Are You Ready for First Level Dressage?

Make an educated and confident decision about moving up.
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Credit: Holly Linz Corinne Foxley rides Aragon GAF, owned by Cynthia and Craig Roberts of Glen Aryn Farm. At this moment, Foxley is lightening her inside rein to check Aragon’s ability to balance himself through the turn and to invite him to reach for the contact.

Credit: Holly Linz Corinne Foxley rides Aragon GAF, owned by Cynthia and Craig Roberts of Glen Aryn Farm. At this moment, Foxley is lightening her inside rein to check Aragon’s ability to balance himself through the turn and to invite him to reach for the contact.

It is exciting to think about moving up a level in riding competition. It is a journey requiring patience, empathy, fortitude and commitment. Before you can explore the possibility of competing at First Level you must appreciate what Training Level has taught you. 

To make an educated and confident decision about moving up to First Level, you must have a clear understanding of the purpose and requirements of Training Level. The USEF defines the purpose of Training Level as follows: “To confirm that the horse demonstrates correct basics, is supple and moves freely forward in a clear rhythm with a steady tempo, accepting contact with the bit.”

Training Level movements are designed to challenge the horse and rider’s understanding of the basics. Those basics include rhythm and tempo, relaxation and connection, which not coincidentally, are the first three elements in the Training Scale. 

According to the 2015–2018 USEF Dressage Test Guidelines, there are three Training Level tests and each progressively increases in difficulty. Collectively these tests require you to change the horse’s bend, perform a transition on a straight line, allow the horse to stretch over his topline and demonstrate correct quality of the gaits in the walk, trot and canter. There are also critical responsibilities of the rider. While not specifically mentioned as USEF requirements, they are vital to successfully performing the movements of Training Level. Two of the most important are the effective communication of the aids and the ability to allow the flow of movement through the horse. The latter demands a rider’s ability to maintain the horse’s rhythm while sustaining a sensitive, independent hand that directly results from correct upper-body balance. The upper body should be capable of moving with the horse without compromising a consistent rhythm and tempo.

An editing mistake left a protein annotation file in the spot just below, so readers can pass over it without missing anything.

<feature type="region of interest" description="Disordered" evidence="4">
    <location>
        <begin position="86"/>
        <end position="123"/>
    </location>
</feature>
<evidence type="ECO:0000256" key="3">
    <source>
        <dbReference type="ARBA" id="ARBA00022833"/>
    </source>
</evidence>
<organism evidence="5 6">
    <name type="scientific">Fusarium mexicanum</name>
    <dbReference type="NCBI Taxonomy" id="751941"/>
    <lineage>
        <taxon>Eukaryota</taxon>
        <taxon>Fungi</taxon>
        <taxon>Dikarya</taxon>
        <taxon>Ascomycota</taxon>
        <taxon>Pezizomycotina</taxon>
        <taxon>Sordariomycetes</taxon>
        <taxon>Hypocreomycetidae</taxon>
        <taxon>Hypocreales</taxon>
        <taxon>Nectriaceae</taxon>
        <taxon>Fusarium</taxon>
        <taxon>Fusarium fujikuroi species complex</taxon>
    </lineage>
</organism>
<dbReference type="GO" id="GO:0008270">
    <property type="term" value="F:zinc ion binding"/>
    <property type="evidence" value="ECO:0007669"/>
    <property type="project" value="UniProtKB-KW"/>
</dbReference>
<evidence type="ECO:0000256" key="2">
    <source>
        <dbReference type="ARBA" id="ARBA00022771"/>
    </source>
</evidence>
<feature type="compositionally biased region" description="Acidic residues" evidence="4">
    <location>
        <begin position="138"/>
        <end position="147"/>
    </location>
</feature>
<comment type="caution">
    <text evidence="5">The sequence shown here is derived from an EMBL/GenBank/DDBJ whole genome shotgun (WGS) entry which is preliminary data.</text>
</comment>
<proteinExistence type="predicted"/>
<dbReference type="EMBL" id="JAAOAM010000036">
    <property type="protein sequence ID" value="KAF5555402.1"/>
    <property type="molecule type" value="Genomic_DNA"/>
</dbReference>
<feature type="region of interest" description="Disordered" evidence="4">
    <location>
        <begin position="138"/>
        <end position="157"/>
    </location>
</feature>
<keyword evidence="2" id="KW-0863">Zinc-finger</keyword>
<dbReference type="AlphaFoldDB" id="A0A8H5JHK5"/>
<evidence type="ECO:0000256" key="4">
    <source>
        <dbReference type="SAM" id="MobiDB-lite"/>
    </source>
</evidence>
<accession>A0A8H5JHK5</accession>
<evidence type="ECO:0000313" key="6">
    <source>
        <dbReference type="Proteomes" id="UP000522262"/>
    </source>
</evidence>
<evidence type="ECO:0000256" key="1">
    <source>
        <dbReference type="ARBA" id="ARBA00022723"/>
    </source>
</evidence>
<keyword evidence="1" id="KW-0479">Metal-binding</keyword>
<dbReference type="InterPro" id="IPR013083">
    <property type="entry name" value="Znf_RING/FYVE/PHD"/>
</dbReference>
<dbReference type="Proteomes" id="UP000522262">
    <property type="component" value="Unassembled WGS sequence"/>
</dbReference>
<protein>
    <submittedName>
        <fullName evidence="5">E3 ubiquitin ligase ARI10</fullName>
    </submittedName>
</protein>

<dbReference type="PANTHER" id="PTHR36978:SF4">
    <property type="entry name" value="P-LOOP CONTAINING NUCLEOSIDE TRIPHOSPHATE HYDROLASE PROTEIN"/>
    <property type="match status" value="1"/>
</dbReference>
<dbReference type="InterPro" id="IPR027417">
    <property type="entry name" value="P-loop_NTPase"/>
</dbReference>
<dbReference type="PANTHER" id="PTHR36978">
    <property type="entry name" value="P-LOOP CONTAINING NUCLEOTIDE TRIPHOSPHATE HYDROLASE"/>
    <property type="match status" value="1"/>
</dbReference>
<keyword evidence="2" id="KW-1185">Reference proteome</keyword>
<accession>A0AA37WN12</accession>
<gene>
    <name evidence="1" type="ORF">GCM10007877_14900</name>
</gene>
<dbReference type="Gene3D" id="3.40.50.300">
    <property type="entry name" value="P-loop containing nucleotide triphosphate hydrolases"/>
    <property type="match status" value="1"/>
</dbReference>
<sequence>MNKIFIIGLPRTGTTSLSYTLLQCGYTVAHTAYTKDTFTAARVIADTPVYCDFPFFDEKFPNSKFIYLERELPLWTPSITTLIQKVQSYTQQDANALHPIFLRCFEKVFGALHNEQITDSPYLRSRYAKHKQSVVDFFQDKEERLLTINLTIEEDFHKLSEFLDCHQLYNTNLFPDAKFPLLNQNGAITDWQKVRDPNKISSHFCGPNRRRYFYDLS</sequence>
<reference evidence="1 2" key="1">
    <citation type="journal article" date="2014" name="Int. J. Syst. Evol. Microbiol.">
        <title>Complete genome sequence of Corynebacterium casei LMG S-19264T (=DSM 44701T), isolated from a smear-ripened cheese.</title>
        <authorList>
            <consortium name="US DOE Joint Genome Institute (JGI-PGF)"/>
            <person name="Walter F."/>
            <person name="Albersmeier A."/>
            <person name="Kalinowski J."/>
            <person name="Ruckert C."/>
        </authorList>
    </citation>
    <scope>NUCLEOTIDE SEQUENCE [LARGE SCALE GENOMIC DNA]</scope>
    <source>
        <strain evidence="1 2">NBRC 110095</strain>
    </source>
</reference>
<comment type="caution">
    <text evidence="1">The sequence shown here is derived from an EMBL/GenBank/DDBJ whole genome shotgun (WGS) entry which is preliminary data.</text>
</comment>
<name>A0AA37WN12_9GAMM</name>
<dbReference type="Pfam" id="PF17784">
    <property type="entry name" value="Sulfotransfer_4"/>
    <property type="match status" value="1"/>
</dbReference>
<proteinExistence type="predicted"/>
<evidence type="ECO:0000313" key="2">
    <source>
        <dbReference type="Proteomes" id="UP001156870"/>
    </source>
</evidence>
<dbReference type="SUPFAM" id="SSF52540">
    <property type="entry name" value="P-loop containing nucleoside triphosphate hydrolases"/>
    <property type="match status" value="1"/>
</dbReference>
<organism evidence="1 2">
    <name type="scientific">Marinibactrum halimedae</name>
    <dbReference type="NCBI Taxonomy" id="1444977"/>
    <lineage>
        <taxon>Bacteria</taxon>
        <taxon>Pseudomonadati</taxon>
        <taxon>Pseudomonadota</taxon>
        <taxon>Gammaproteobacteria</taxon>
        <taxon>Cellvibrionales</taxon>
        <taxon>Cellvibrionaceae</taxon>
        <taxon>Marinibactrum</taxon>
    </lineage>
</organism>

Is My Training Level Sufficient?

As you progress through Training Level you must begin to feel how your growth as a rider develops the horse’s abilities. Bending, which includes lifting through the horse’s rib cage, lifting of the forehand and greater impulsion (the fourth step in the Training Scale), is crucial for a supple horse. A correct bend, combined with a basic half halt from the rider, allows for better utilization of the corners in the arena, thereby creating a more accurate test. These skills also enhance the horse’s balance and rideability, which creates a softer feeling in the hand and promotes self-carriage. Consequently, these skills strengthen the prospect of better marks from the judge and are vital in your preparation toward First Level.

Your understanding of Training Level requirements and improved performance can come from several sources. In the competitive aspect, you receive an assessment from the judge. In your schooling and training rides, an assessment comes from your trainer. A third and no less important source is the horse himself. 

Discussing the judge’s marks with your trainer can help you objectify your ride. An objective eye is crucial to your progress and refinement because, once again, it provides the lens through which you see yourself. Your progress depends on obtaining the information in the first place, then assessing it with objectivity to ultimately find solutions for strengthening your weaknesses.

One indispensable tool for making objective evaluations of yourself is to watch video recordings of both your competition and training rides. Reflecting on what you felt during a ride while connecting with it visually will provide a realistic picture of your rides.